Chancellor Subbaswamy Addresses 2013 Graduate School Commencement
Kumble R. Subbaswamy, Chancellor of UMass Amherst addresses the Graduate School Commencement ceremony, May 10, 2013 in the Mullins Center.
Ladies and gentlemen, welcome to the commencement ceremony of the Graduate School of the University of Massachusetts Amherst! I congratulate you all on the long and demanding road you have traveled to arrive here this morning.
Everyone here has earned every atom of pride he or she is feeling today: you, and your families, and your mentors. I encourage you all to bask in it. The road to an advanced degree is often complex. To commit to a graduate education while juggling the responsibilities of an adult life requires stamina, sacrifice, self-confidence and sheer determination.
Many of you came from very far away to study at UMass Amherst. You are an exceedingly diverse population, representing a global community of scholars: One-third of you receiving advanced degrees today are international students. You remind me of my days receiving my PhD in physics from Indiana University, so far from my family’s home in Bangalore! I am pleased that you chose to earn your degrees here, at this great research university that is the flagship of the Commonwealth.
On your path to graduation, many of you have been helped along the way by those who are in the audience. High achievement seldom happens in a vacuum, and our success often belongs to many more people than just ourselves. The saying “It takes a village to raise a child” could just as easily be “It takes a village to earn a master’s or a PhD!”
First, I must say that a graduate degree can be very much a family enterprise. Few of us would ever complete that journey if it were not for our partners, spouses, parents, siblings, children, and friends. They give moral support, time, and energy: making dinner for us when we are reading for our doctoral exams, going on weekend outings without us when we are up against a dissertation deadline, not commenting when we haven’t taken a shower or slept in three days. The commitment of graduate study involves a whole human family and we should never take them for granted! Graduates, would you join me in a round of applause for all who have supported you?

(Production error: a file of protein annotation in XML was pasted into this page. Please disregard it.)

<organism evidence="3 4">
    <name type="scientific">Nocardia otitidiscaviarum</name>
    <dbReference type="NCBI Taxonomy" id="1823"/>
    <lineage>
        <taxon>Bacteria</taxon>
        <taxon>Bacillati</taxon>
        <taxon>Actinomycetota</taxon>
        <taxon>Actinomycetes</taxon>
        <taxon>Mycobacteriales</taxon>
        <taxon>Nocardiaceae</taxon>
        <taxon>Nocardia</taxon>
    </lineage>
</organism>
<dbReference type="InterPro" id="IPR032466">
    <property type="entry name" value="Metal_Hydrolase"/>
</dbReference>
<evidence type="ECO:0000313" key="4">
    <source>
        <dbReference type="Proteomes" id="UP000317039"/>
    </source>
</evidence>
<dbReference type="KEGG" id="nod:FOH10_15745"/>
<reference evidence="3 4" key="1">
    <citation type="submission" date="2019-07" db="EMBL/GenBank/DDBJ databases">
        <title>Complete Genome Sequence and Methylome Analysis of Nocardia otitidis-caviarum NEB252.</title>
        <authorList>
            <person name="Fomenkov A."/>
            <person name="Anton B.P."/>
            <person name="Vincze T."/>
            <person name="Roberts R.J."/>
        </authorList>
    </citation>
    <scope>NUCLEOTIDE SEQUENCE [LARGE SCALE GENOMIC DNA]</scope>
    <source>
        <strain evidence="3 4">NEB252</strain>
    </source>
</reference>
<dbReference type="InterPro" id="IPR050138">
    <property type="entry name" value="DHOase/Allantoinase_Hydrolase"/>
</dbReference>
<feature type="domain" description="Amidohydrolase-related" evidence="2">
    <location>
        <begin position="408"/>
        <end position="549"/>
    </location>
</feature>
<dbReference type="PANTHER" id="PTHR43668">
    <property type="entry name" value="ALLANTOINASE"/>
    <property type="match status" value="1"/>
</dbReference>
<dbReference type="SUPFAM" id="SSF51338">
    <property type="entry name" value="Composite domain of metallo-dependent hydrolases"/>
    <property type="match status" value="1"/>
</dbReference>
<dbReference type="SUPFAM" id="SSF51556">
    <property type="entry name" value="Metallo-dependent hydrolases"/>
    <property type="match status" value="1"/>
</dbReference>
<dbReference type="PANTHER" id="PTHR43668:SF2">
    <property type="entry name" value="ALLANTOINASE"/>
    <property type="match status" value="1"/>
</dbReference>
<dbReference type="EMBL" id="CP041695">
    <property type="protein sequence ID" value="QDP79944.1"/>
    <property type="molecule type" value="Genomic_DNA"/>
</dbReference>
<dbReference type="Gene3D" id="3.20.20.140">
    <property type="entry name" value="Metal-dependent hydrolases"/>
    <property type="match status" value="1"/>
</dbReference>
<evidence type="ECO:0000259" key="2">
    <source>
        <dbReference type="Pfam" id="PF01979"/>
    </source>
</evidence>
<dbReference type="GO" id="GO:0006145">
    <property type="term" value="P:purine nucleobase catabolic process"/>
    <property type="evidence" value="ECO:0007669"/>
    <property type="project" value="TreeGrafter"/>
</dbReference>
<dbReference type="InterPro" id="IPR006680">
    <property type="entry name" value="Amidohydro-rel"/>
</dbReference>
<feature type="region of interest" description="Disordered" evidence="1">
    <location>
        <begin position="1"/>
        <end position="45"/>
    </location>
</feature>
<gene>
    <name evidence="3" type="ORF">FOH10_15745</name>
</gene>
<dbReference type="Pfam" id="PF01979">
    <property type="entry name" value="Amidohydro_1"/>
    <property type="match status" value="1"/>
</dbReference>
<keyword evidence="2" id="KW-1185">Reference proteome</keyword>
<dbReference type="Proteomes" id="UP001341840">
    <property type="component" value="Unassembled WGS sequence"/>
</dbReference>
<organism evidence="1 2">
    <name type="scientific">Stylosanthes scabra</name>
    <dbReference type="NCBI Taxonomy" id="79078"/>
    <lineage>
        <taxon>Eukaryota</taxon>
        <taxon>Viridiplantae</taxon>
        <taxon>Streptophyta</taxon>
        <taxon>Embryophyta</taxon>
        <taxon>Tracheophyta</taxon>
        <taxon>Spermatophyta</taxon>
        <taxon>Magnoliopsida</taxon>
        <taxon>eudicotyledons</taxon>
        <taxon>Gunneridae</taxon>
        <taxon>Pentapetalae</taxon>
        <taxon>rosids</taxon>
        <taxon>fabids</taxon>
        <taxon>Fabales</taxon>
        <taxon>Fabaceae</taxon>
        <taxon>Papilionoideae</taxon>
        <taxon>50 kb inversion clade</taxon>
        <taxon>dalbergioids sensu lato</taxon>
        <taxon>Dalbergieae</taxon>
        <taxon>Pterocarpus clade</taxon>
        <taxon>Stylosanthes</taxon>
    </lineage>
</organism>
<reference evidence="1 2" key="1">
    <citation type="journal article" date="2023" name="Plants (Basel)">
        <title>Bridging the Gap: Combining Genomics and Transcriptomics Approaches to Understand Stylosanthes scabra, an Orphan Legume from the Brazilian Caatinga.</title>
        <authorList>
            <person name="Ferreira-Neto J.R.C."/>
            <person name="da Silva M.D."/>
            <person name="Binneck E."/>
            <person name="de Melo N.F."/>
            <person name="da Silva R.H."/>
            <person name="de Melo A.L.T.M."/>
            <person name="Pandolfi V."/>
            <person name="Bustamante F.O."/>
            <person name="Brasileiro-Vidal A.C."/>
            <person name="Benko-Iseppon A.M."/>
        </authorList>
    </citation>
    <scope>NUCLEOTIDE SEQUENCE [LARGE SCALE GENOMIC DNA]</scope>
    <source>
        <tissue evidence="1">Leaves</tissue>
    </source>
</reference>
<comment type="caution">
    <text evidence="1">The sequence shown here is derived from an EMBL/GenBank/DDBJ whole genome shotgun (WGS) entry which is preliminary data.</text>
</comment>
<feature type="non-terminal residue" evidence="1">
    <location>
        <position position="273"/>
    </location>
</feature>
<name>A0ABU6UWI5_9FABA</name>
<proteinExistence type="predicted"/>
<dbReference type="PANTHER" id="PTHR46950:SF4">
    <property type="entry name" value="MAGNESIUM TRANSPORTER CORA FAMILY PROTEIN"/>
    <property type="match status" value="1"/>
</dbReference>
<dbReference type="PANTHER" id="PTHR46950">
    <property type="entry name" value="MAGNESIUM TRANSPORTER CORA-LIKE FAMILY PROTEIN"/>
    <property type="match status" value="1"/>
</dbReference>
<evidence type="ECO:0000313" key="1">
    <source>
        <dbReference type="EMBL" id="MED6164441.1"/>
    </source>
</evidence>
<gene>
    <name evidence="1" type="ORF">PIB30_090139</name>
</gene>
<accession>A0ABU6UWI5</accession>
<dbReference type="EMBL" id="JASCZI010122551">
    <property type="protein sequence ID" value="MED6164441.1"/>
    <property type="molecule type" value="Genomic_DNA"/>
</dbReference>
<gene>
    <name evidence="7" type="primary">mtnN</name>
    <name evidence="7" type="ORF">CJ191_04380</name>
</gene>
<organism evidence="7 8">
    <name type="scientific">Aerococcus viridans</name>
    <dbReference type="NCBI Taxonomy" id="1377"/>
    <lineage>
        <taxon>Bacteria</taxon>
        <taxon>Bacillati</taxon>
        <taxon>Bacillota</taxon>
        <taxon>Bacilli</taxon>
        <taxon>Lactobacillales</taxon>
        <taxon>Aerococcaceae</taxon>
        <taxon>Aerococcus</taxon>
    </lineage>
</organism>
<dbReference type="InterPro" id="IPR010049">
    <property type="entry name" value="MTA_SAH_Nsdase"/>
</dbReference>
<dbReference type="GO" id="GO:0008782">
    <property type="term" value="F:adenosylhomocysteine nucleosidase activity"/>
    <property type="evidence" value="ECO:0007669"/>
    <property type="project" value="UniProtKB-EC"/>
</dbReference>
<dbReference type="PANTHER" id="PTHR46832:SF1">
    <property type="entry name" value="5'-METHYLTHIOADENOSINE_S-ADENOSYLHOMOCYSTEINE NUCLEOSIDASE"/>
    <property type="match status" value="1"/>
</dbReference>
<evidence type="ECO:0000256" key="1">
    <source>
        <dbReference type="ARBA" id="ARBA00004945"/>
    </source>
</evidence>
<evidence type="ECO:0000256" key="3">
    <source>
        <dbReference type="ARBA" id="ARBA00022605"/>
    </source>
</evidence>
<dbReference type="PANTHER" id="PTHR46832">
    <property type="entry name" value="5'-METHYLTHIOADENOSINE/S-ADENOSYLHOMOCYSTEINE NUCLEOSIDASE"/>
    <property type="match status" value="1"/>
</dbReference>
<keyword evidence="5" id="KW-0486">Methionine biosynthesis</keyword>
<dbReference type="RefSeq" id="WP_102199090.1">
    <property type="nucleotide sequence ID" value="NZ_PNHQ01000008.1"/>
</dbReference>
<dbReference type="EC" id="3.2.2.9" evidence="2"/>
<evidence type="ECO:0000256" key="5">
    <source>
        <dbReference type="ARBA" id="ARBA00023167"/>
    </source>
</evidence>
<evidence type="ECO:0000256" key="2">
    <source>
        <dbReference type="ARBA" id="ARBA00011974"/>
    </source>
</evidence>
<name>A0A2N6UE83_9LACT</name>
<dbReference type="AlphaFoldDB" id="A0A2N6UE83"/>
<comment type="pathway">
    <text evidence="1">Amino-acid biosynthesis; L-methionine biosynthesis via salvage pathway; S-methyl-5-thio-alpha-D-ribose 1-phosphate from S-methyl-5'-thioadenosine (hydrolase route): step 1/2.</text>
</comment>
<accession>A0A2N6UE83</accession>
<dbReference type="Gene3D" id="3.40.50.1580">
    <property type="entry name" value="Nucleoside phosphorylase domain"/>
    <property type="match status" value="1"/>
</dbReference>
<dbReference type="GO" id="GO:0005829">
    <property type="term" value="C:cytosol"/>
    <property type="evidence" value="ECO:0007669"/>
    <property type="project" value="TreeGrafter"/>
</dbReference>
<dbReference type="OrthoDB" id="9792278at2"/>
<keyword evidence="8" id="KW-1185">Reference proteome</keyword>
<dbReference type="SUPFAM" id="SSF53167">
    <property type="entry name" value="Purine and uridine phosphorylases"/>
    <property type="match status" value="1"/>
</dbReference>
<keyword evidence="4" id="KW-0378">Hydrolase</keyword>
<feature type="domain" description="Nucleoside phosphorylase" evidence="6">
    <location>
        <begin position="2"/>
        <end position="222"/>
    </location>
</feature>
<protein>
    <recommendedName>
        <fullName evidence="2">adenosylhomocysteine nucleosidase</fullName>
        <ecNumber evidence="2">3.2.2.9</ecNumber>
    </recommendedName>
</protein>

We also would never have made it to our advanced degrees without the support of our advisors. They encourage us, challenge us, goad us, and sometimes vex us. But always because they want us to try hard and to be our best. Today marks an important landmark in the history of our graduate school commencement ceremony. For the first time, we are incorporating the old tradition of advisors hooding their advisees. This ritual underlines the importance of the mentor relationship in creating scholars who are part of a lineage. Your advisors honor you and acknowledge you as the future caretakers of your discipline. Graduates, would you join me in saluting your faculty advisors and members of your committees in attendance?
We would not be a great research university without participating in the worldwide network of disciplines represented by our graduates and by our faculty, or without an enduring commitment to graduate education. When I look out at all of you, I see a bright future. Each of you will have your own individual contribution to make to your field. I look forward to seeing what you discover, and what you create. One characteristic that all UMass students have in common, regardless of what they study, or where they come from, is that you all are bright, bold, unconventional thinkers. Sometimes I think that is the real reason this is called the Pioneer Valley. At this campus, you receive an inheritance of innovation from forward-thinkers in all of your fields, across the decades.
Much of that innovation is inspired by public service. When we are pressed by a higher cause, when we know that other people are relying on us and will benefit from our work, we are inspired to think in original ways. So as we prepare to present you with your diplomas and your hoods, I know that you will keep the legacy of UMass Amherst alive throughout the world. During our sesquicentennial year, we are able to take stock and reflect on how influential this campus is through the enormous contributions of our graduates. Each one of you bears a spark of that legacy. Be guided by a sense of service in all that you do and you will always make the right choices. I believe in you! Go, UMASS!